Glenn Beck and Andrew W.K. on Their No-Rules Partnership | By Paul Cantor
When it was announced in late April that Glenn Beck was giving Andrew W.K. a talk show on the Blaze, his radio-TV network, both sides of the political spectrum cocked an eyebrow. After all, a cagey conservative and left-leaning hard-rocker make for strange bedfellows.
But Beck is long-removed from his perch atop Fox’s cable news kingdom, and in March, he even left the Republican party altogether — a telling move. W.K., meanwhile, now pens a compelling Village Voice advice column. Whether it’s discussing depression, tackling atheism or coming out as transgender, the “Party Hard” singer has the answers. Last year, when he advised a liberal-leaning son to deal with his “right-wing asshole” dad by not picking sides of a political party, Beck invited him to appear on his show. A series of guest spots later, the idea for Andrew’s own show, America W.K. — Saturday mornings at 10 a.m. — was born.
We caught up with the unlikely pair to discuss their budding bromance, the challenges of turning a rocker into a talk radio host and parties of all sorts.
Glenn, what made Andrew W.K. and all that he’s about so appealing to you?
Beck: I saw Andrew as a guy who believed in some basic principles that I thought we always believed in: We have to be decent to each other; we have to start seeing people as people and not as political parties or policies or anything else but people. I saw him as a force for good and it’s the same thing that I’m trying to do. I’m trying to correct the error of my ways just as Andrew is trying to correct the error of his ways. We all make mistakes and now let’s move forward in a positive way and try to find people that are not basing everything on how you feel about the Keystone Oil pipeline or were you for or against the Iraqi surge
Have you been listening to his music?
Beck: [Laughs] I have listened to one song of Andrew’s, but it’s not. . .I’m going to be real honest with you: No, I haven’t. But I’m not going to him for his music. I’m going to him because I think he’s a very inspiring guy. And I don’t think Andrew’s coming to me for political philosophy. And that’s fine. The CEO of the Blaze is a woman who was the CEO of the Huffington Post. The President of Mercury Radio is an Orthodox Jew. We can sit here and talk about the things we don’t have in common all day long, but they’re decent, they’re smart and we actually like each other.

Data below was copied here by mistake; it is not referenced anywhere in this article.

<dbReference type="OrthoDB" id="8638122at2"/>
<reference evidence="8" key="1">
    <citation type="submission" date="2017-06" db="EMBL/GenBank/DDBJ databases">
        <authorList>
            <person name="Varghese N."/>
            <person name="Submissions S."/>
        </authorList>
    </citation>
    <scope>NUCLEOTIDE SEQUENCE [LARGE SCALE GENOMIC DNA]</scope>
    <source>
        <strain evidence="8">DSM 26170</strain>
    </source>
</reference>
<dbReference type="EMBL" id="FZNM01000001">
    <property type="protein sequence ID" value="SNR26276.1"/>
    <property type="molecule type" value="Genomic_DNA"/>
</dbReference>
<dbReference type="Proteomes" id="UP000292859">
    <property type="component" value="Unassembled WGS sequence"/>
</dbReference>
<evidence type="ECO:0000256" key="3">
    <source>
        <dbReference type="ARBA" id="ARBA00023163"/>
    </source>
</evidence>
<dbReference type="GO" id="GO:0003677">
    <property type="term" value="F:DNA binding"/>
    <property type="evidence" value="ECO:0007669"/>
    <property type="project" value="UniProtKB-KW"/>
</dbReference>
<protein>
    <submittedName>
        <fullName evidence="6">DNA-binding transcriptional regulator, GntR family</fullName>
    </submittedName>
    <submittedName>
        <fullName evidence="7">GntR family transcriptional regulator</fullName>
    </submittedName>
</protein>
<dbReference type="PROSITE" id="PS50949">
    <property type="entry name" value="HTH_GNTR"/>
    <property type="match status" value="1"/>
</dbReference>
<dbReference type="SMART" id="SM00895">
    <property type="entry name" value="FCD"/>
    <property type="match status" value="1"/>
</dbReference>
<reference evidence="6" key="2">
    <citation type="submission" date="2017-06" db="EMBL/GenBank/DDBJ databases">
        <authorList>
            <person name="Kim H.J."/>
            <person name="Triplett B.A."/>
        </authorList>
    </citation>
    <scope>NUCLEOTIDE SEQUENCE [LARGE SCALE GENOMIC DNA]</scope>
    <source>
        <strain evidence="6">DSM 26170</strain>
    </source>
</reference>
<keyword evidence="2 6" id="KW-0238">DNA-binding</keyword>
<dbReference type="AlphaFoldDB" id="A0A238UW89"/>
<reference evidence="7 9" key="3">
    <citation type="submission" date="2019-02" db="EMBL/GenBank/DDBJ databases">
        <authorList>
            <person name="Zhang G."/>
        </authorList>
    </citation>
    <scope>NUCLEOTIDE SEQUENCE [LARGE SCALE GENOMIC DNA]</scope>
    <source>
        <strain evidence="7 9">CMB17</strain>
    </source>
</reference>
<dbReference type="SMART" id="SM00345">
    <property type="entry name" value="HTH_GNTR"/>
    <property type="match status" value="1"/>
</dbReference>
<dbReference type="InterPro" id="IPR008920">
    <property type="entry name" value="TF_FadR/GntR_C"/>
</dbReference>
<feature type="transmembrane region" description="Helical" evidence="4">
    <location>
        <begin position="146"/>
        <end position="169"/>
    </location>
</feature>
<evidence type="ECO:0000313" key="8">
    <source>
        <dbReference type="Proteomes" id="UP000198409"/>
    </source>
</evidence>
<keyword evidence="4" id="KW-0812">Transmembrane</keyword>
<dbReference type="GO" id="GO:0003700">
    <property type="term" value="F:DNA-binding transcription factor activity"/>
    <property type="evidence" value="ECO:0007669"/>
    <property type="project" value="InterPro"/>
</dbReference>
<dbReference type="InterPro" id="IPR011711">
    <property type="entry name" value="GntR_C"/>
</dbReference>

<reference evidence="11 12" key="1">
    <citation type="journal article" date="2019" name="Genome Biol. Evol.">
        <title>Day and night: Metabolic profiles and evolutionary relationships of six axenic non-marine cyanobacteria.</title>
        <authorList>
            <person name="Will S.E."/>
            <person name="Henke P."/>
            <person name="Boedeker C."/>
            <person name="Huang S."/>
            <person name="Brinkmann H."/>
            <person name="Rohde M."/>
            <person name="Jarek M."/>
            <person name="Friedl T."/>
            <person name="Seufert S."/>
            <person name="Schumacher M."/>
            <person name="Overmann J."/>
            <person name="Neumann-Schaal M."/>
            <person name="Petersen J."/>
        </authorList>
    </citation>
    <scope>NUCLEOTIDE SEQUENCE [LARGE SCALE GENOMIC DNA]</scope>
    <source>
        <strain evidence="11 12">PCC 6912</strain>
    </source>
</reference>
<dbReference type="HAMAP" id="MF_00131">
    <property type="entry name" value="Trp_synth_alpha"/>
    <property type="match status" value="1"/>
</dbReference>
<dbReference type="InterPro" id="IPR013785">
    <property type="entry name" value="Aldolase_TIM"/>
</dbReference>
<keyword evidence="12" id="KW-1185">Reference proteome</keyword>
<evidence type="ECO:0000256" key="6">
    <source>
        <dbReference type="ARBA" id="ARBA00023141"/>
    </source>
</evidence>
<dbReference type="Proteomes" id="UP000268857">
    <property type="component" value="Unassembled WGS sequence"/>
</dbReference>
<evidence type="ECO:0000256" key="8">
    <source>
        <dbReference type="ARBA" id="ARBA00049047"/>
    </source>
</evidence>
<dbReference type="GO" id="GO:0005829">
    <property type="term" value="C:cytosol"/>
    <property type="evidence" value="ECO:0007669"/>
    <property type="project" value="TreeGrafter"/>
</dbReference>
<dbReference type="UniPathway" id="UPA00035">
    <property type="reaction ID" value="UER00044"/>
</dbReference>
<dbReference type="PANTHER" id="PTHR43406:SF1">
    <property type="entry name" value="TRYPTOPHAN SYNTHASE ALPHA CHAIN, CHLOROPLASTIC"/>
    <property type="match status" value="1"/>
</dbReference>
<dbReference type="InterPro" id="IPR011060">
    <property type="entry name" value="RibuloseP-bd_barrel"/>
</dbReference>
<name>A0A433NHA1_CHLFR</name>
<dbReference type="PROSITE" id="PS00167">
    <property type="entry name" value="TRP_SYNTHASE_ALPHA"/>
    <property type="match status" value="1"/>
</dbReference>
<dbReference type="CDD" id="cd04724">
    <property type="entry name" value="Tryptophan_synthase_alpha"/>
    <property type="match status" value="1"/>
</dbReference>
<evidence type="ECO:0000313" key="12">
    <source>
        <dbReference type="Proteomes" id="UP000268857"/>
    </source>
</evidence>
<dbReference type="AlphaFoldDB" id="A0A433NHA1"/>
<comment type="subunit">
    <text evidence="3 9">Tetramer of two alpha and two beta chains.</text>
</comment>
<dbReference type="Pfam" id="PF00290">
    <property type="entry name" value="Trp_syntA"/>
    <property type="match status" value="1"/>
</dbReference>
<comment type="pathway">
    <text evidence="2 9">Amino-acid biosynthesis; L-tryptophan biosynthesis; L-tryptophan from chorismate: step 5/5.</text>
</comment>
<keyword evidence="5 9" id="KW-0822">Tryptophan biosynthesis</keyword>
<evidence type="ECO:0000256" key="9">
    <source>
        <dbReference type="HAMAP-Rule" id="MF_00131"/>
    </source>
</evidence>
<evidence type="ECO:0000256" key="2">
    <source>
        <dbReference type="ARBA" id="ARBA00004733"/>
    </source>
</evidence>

Andrew, you’ve had other offers to do radio. What made you want to do this show with the Blaze?
W.K.: Some of the other talk radio opportunities, they were with similar networks that people associated with a certain point of view. I was expected to maintain or not go against that point of view too hard. They didn’t want to tell me what to say, but there was an understanding: “This is the theme we’re working in.” All this was, was Glenn saying, “Do you want to have your own show?” I said, “I guess, OK.” He said, “All right, great.” That was it.
What was your initial reaction?
W.K.: I was just really surprised. More that he would associate with me. I sometimes feel like I bring [people] down. [The reactions were] not all positive, including from his audience, who were very skeptical. “Who is this guy? He looks like an idiot. He’s not educated.” Which is all true, including looking like an idiot.
Glenn obviously has a reputation himself. Did that concern you?
W.K.: I would have to literally stay in my bedroom with my door locked if I didn’t want to associate with people who might be different than me. Like the members of my band, I didn’t grow up with them. I met them for the first time at the video shoot for “Party Hard.” You can’t help but interact with people that are different than you if you really want to live in the world. I want to be where I’m not supposed to be. If I have anything to offer the world, it’s going to be more valuable in places where it doesn’t already exist.